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uPA/PAI-1 Predict Adjuvant Chemo Benefit in Breast Cancer

uPA/PAI-1 Predict Adjuvant Chemo Benefit in Breast Cancer

SAN ANTONIO—In women with primary breast cancer, the tumor invasion
factors urokinase-type plasminogen activator (uPA) and plasminogen activator
inhibitor type 1 (PAI-1) can predict benefit from adjuvant chemotherapy and
should support clinical decision making, according to European investigators
who for years have been studying the role of these two molecules in breast
cancer. Nadia Harbeck, MD, of Technical University, Munich, Germany,
described their most recent findings at the 25th Annual San Antonio Breast
Cancer Symposium (abstract 7).

The two factors play a key role in tumor invasion, performing actions that
are critical for the metastatic phenotype. They were the first novel
biological factors to demonstrate solid clinical relevance in breast cancer
by affecting prognosis. This was shown in a prospective randomized trial by
the European Organization for Research and Treatment of Cancer (EORTC) and in
a pooled analysis of more than 8,000 EORTC patients.

"The evidence and the availability of quality-controlled assays prompted
us to include these factors among those we use to make clinical decisions in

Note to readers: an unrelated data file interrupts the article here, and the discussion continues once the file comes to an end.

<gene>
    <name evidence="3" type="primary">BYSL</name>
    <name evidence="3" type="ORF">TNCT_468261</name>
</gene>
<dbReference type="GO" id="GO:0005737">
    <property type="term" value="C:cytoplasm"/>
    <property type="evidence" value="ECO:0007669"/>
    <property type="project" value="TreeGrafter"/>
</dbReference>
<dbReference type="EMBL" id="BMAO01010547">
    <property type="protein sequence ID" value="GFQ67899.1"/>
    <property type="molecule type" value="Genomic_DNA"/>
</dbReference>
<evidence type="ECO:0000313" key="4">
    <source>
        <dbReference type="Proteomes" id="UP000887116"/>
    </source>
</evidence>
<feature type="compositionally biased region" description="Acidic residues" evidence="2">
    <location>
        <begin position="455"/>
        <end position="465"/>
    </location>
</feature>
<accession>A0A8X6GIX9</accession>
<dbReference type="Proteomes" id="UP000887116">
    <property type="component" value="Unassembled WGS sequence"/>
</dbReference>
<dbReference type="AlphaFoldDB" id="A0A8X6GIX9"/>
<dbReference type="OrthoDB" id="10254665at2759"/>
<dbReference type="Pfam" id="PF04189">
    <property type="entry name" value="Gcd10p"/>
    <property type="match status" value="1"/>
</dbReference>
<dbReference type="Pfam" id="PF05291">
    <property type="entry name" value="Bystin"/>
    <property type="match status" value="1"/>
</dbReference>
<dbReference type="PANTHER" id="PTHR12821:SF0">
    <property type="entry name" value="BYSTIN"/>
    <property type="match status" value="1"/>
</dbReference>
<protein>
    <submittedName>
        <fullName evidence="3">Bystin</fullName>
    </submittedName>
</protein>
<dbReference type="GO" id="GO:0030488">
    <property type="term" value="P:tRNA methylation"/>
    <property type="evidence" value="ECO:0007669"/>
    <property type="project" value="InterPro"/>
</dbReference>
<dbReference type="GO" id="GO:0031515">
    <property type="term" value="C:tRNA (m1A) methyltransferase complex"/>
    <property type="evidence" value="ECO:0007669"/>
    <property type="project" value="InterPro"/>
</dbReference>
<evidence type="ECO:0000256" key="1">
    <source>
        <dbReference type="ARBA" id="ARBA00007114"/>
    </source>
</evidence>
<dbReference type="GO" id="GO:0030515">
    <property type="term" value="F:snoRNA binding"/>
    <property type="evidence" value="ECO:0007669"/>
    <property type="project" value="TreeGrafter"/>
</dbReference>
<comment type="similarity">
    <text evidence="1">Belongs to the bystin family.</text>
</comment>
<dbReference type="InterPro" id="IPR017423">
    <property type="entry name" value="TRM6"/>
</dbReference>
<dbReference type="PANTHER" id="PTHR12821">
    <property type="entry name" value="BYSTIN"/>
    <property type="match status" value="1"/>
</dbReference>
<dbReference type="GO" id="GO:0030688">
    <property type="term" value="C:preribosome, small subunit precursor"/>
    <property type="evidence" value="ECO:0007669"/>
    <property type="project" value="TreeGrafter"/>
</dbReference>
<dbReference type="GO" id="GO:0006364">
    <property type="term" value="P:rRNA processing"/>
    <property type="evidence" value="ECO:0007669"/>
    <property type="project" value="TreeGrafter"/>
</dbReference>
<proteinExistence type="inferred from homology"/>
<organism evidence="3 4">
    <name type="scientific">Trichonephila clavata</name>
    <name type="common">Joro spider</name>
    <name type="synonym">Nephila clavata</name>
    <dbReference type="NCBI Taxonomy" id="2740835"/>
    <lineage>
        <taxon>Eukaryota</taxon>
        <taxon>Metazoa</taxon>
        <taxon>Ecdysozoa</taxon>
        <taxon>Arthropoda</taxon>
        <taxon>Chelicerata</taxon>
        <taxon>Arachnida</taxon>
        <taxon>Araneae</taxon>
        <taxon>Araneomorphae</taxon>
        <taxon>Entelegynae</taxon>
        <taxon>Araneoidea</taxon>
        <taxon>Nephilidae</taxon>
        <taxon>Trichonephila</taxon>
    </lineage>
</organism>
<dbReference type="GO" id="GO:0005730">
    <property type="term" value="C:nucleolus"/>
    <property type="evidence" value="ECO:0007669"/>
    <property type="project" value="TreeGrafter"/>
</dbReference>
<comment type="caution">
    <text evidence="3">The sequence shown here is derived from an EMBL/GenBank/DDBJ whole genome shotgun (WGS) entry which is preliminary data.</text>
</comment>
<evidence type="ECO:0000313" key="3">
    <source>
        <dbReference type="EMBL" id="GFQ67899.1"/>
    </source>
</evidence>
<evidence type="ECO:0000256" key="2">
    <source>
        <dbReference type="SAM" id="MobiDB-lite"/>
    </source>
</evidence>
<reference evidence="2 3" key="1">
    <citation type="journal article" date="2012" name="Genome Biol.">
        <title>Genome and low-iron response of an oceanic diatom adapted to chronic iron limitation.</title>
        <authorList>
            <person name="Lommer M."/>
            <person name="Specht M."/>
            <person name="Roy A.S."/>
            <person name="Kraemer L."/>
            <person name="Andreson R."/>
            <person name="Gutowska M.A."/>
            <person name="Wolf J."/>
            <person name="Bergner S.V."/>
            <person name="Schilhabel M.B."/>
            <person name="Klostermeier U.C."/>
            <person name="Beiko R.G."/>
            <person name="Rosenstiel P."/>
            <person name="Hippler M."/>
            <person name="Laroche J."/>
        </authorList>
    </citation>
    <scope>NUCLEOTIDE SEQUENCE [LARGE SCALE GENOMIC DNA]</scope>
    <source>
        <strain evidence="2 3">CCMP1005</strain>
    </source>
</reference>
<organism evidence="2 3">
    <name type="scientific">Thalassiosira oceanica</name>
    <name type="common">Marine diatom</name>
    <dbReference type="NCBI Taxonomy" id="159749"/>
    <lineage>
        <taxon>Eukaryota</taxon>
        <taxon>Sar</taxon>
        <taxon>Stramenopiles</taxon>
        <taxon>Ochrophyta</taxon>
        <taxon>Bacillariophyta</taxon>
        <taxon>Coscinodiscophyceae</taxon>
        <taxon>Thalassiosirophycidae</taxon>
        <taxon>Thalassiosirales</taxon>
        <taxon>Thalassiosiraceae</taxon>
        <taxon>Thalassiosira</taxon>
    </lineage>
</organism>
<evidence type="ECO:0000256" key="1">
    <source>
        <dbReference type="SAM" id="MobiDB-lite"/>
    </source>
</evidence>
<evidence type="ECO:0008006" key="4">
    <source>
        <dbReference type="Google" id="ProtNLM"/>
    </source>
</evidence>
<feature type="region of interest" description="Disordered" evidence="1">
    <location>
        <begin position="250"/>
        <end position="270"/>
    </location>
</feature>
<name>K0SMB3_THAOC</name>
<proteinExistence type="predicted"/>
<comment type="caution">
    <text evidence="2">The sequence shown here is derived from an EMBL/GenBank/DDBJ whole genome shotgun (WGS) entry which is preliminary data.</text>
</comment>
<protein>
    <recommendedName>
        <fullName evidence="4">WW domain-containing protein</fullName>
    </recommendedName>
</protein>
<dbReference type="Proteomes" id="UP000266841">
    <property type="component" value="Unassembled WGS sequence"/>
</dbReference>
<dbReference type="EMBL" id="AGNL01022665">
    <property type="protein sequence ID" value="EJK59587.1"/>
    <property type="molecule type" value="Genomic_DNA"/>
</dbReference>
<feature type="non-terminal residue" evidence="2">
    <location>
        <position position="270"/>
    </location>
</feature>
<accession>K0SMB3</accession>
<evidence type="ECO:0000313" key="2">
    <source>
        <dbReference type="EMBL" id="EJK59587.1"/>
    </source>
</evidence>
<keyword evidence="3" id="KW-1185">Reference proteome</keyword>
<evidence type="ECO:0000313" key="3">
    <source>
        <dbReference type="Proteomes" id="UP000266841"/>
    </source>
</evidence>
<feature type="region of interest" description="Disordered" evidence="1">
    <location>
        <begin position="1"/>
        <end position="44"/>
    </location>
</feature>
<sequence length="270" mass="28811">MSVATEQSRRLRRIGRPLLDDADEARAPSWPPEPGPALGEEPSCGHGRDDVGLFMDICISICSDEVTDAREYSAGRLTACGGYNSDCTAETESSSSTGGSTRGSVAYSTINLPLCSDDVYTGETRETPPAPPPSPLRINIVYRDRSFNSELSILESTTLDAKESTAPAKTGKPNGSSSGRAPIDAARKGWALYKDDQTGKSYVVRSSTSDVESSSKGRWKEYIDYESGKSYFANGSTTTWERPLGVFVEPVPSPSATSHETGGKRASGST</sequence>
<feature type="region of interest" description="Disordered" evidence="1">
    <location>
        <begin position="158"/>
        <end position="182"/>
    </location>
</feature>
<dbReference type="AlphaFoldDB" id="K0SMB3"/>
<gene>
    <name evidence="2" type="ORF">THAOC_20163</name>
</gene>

node-negative patients," Dr. Harbeck said. "We saw that these factors clearly
differentiate the prognosis in patients who did not receive adjuvant therapy,
either node-negative or node-positive patients." In patients who did receive
adjuvant therapy in earlier analyses, she said, the differences between
patients with low vs high levels of uPA and PAI-1 were diminished, and there
was little prognostic impact.

In a prospective multicenter trial of node-negative patients, those
considered at high risk by uPA and PAI-1 levels were randomized to
observation (after loco-regional treatment) or chemotherapy. Results showed
that chemotherapy reduced the risk of relapse in these patients. The
high-risk patients who received no adjuvant chemotherapy had a significantly
worse prognosis than the low-risk patients. Their risk was comparable to that
of patients with three to four positive lymph nodes (Harbeck N et al: San
Antonio Breast Cancer Symposium 2001, abstract 19).

"These were hints, but they did not prove that these factors were actually
predictive, only that high-risk patients benefit from chemotherapy," she
said.

The Current Study

The current study, therefore, was designed to determine whether relapses
that would occur (predicted with conventional decision-making factors) could
be avoided or delayed by measuring these invasion factors and administering
chemotherapy to the high-risk group.

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